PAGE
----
Lev has worried all afternoon that his niece and her husband won’t find his house. It is easy to miss the turnoff for Todd Road and get lost in a maze of half-paved, wooded roads that are part of the town’s semirural fantasy about itself. He is relieved now to see the step-van pulling into his driveway, the late sun bouncing in a streak off the vehicle’s metal siding.
“Yes, okay, I have the address,” Sonya’s husband had told him earlier today, when Lev was giving him directions.
“The address won’t help. Just listen to me…”
“I am listening.”
It had been one of those exchanges where the other person’s sentences seemed always to begin in the middle of your own.
Three years ago, Sonya had sent him and Dina a photo of herself and Meho in a wedding chapel with vinyl records and photos of old movie stars on the walls. A year and a half later, a second picture had arrived in the mail: a professional snapshot of a dark-eyed infant girl posing on a cushion, a studio backdrop of painted clouds behind her. “Our angel has arrived,” it said beneath. When Lev attached the card to their refrigerator, Dina had wondered out loud why someone would burden their child with a name like Andjela Bliss.
The van honks its horn in the middle of the driveway. Lev can see a thin, tanned arm wagging at him. “Take a look at our hot-truck, dyadya Lyova!” Sonya shouts as they brake in front of the garage. She hops out and waits for Meho to close the door on the other side. Meho removes his sunglasses and folds them into his T-shirt collar. He is older than Sonya by a good fifteen years, something Lev hadn’t noticed in the photograph, shorter than Lev expected, but with a chest and arms that look like they’ve been built on weight machines. And yet coming up the driveway, he and Sonya share a peculiar resemblance: her hair is dyed black, as if to match Meho’s, and her tan is opaque, a solarium version of his natural skin tone. She’s slim to the point of gauntness, the result of some kind of exercise mania the two of them must be involved in together.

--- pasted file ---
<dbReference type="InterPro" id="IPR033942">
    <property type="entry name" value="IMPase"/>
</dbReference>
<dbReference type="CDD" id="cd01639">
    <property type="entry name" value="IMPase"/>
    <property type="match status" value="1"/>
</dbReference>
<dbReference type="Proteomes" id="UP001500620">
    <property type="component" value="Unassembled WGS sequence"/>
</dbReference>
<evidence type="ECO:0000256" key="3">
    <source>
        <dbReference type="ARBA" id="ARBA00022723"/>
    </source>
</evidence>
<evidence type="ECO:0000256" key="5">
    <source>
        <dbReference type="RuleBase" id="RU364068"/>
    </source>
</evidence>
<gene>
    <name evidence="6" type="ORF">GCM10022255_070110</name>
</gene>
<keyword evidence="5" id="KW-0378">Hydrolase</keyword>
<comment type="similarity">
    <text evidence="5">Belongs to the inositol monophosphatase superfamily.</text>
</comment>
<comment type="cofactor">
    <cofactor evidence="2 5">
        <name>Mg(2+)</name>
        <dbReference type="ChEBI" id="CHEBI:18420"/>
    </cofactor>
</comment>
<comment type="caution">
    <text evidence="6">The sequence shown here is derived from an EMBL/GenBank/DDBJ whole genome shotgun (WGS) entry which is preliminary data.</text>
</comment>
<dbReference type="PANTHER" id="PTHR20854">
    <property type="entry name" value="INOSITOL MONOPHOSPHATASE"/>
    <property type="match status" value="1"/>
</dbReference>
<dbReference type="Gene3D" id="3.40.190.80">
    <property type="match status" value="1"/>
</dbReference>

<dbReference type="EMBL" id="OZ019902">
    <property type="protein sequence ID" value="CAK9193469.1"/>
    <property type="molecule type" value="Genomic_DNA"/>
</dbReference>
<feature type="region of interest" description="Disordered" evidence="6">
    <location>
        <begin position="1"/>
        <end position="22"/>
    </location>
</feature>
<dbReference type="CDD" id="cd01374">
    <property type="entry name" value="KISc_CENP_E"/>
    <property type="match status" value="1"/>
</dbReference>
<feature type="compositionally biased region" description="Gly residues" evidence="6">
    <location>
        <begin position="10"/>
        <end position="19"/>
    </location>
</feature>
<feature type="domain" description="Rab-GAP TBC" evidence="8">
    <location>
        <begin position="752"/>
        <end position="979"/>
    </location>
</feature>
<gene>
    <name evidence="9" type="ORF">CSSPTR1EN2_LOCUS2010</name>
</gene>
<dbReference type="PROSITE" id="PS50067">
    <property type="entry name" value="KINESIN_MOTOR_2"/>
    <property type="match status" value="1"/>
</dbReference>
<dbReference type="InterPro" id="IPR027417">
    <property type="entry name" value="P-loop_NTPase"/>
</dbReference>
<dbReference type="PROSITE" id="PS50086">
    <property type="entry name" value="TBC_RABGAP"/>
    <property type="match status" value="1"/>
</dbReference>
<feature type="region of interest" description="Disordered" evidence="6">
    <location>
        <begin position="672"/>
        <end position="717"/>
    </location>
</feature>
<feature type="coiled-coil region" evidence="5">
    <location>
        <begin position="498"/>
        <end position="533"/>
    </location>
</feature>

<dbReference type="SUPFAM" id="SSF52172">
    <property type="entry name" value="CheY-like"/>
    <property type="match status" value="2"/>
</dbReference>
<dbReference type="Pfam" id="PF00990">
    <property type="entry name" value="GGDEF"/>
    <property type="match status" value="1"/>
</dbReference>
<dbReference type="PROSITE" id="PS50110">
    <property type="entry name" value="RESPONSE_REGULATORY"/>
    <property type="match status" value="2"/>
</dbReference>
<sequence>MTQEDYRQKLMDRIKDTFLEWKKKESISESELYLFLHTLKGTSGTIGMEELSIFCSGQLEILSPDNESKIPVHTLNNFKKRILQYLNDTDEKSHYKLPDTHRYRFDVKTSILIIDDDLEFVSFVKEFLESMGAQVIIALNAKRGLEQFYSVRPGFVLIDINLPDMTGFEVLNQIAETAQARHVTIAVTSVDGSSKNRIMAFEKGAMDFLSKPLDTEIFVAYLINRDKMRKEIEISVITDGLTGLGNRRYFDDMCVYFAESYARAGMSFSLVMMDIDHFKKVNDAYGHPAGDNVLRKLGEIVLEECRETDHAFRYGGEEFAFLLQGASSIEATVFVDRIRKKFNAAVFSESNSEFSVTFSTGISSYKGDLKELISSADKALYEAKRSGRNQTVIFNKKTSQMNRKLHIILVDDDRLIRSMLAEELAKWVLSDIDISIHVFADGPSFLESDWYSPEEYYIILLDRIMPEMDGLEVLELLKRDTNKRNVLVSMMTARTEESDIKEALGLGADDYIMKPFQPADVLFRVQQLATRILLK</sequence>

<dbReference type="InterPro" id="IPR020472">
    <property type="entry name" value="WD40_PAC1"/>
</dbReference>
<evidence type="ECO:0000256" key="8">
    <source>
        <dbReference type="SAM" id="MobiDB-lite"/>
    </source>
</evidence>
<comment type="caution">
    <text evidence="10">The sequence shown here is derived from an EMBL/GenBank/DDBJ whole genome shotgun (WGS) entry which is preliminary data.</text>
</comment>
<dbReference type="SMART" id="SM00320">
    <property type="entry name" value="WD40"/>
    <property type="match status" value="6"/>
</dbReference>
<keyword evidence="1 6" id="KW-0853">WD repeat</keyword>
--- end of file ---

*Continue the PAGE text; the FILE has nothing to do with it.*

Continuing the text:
They’ve spent Friday and Saturday night selling food out of their van at a music festival on Long Island, arranging to stop at Lev’s house in Golden’s Bridge on their way back to Baltimore. It’s the first time they’ve driven so far north of the craft fairs, flea markets, and motorcycle rallies they usually work around the Maryland and Delaware coasts. In the summer the big money is in concerts, Sonya has told him.
“Meho, my uncle Lyova,” she says, giving Lev a cheek. “The brainy side of my family. Half an hour with him is like getting a college degree.” She rubs Lev’s shoulder merrily.
“You’re very kind, Sonechka.”
“It’s true, he knows everything,” she says as Lev leads them inside.
“I’m just a garbage collector,” he says, and laughs, bringing them out to the deck, where Dina is setting plates on the wobbly patio table.
Dina wears the loose-fitting linen dress she puts on practically every weekend during the summer, a dress without a waistline that Lev thinks resembles a smock, though Dina is convinced it looks chic in the countryish way she’s come to like.
“This is a dream,” Sonya says, gazing at the sectioned-off part of the hillside, which Dina has reclaimed as a garden. “When I was growing up, my idea of heaven was a garden like this. Did you plant it?”
Dina laughs. “Who else?”
“I bet you could teach gardening.”
“Oh sure,” Dina says skeptically. “Another thing I need.”